NADA SURF and ROGUE WAVE at Lee's Palace, March 11. Tickets: $15. Attendance: sold out. Rating: NNNN Rating: NNNN
I always imagine that when all-boy bands tour together, the overall experience falls into one of two categories: either a wild groupie-shagging Kid-Rock-'n'-Scott-Stapp-style sausage party or a jovial Boys' Own Adventure akin to sojourning at an all-dude summer camp.
Judging from the camaraderie at Saturday's Nada Surf / Rogue Wave indie rockathon, the bands' joint tour sat in the latter category. Even if the beaming members of Rogue Wave hadn't sighed about parting ways with their "brand-new great friends," their energy could've tipped you off to the fact that the Lee's gig marked the last hurrah of a month-long road trip.
The combo of good company and non-stop performing has rallied Rogue Wave, whose muscular approach to their tunes constituted a massive leap from the Death Cab-with-smallish-balls ethos of their recorded material.
Frontman Zach Rogue , obviously in much better spirits than the slightly moody dude who faced fans at the 'Shoe last November, ripped into his effects-heavy guitar solos with the goofy gusto of a 12-year-old banger emulating a Metallica LP. He even pulled off the crashing intro to Publish My Love, which on disc uses the echoing carapace of a baby grand piano for maximum reverb.
Rogue and his pals also revelled in the addition of an extra member Nada Surf's Matthew Caws clutched his beer stage-side throughout their set, filling in harmonies and tambourine jangles on every other song.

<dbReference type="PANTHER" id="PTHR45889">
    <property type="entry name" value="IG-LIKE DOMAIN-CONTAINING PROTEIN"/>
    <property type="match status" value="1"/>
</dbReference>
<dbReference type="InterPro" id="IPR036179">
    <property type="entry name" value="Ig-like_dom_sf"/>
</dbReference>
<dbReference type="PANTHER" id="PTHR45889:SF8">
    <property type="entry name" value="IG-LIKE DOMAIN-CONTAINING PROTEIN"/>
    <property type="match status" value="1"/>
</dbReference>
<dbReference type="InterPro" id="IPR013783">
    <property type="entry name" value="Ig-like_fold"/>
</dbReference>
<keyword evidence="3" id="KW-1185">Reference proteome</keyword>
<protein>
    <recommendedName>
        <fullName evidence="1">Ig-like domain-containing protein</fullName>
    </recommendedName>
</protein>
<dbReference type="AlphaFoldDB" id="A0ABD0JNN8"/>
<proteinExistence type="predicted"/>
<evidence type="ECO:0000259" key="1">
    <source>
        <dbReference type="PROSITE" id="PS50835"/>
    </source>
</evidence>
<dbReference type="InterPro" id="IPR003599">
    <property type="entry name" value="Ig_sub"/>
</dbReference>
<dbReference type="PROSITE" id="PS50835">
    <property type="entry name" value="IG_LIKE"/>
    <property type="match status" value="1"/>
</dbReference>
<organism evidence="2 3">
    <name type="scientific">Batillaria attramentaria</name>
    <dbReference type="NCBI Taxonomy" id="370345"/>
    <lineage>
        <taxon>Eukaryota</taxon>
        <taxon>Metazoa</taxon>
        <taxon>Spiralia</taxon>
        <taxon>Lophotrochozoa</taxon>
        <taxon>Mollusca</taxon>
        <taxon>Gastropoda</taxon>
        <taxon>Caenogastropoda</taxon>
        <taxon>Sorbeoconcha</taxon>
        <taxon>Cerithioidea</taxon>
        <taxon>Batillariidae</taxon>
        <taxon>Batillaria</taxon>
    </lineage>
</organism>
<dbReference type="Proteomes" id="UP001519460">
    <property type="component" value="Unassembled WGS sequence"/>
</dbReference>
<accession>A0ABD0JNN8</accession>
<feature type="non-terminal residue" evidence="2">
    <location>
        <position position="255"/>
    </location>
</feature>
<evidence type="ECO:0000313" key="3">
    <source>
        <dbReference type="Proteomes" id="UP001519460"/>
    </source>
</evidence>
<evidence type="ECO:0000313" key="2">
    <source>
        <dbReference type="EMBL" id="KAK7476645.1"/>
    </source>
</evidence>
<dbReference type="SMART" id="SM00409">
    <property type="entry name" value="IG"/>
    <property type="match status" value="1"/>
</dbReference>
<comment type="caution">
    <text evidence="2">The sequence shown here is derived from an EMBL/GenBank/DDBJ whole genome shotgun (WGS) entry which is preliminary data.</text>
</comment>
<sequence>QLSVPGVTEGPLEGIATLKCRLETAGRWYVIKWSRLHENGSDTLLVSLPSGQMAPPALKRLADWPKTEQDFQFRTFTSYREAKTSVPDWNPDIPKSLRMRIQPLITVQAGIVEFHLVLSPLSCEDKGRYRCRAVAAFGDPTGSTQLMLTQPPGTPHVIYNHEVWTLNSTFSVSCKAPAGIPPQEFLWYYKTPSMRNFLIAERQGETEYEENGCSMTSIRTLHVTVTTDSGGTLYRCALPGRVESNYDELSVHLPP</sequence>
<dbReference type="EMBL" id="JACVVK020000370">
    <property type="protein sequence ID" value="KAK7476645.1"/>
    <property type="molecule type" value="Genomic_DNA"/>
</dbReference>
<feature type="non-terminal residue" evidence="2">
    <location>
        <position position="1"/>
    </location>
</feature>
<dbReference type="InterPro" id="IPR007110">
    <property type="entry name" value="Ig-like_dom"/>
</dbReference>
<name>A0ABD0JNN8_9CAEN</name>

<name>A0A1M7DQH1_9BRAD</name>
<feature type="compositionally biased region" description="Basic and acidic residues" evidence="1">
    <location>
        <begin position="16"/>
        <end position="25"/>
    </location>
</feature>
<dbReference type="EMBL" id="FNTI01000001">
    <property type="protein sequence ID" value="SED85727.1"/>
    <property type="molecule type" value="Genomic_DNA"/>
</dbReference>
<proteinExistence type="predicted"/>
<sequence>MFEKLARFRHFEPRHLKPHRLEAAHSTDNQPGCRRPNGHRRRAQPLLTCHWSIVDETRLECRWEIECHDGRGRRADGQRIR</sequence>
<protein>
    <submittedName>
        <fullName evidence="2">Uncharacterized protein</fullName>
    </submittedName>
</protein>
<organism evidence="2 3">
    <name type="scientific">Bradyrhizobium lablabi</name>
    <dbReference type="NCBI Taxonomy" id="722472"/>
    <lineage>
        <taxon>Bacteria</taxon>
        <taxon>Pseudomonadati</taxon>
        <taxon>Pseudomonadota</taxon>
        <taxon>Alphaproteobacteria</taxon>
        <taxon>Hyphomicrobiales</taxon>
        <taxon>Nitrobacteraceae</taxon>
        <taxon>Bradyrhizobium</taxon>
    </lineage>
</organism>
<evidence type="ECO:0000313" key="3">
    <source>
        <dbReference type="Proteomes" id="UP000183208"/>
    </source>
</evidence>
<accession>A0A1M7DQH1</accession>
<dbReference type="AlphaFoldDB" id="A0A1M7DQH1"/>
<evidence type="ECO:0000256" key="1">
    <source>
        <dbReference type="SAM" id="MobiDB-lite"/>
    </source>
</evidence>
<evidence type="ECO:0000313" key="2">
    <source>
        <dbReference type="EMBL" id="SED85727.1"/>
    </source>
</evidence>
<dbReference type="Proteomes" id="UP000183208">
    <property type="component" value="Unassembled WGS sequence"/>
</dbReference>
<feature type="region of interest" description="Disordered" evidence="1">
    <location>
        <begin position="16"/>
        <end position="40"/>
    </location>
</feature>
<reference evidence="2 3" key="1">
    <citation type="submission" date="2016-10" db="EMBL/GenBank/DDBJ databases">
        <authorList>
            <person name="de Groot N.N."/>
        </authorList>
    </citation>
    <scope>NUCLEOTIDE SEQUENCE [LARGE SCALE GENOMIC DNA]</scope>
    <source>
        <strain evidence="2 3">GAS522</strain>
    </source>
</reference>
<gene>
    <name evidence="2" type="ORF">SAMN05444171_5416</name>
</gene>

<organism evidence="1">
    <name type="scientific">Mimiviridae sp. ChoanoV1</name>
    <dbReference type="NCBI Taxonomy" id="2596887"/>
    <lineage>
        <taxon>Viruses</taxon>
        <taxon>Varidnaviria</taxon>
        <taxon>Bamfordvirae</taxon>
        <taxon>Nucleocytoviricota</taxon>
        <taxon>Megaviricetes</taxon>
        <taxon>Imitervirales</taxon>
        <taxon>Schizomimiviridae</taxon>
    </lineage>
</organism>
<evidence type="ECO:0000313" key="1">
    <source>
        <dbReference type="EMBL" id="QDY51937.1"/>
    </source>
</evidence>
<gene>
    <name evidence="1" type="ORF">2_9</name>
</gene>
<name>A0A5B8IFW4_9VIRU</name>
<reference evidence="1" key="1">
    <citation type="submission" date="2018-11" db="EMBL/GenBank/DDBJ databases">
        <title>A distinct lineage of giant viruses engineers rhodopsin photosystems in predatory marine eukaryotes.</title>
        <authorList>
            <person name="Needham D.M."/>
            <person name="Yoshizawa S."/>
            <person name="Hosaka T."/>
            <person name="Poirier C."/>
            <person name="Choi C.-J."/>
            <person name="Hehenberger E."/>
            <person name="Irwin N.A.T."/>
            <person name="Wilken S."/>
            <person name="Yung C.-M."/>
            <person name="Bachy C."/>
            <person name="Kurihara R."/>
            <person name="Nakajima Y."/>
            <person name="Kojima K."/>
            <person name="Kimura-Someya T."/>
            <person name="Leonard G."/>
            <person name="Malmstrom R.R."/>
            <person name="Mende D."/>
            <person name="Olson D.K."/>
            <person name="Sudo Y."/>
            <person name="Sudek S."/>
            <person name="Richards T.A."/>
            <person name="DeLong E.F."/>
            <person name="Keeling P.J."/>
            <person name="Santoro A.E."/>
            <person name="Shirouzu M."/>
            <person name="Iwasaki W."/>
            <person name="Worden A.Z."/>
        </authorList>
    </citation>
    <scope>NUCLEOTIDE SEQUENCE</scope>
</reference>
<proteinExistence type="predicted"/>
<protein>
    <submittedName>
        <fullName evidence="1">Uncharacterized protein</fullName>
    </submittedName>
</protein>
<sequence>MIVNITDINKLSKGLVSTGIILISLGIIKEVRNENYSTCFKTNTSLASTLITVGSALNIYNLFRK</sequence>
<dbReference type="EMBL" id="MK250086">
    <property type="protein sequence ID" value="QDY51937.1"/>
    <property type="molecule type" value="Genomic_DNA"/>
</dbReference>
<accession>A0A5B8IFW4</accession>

Though Rogue Wave returned the favour when Caws and his band stepped up, somehow Nada Surf's set lacked the openers' infectious glee.
Despite the fact that they pulled out a handful of party tricks giant fish-eye mirrors suspended over the stage, inside-jokey banter, pulling local songster Howie Beck onstage for a cameo Nada Surf's jagged variations on the theme of love seemed a bit too by rote.
Their most unexpectedly exciting moment came during a cover song, after drummer Ira Elliot shared stories of hangin' with Lee's bartender Lyn McNeill at New York's Danceteria in the 80s. Apparently, McNeill opened Elliot's mind to the then relatively unknown Smiths; in homage, Caws and co. played a delicately moving acoustic guitar version of There's A Light That Never Goes Out.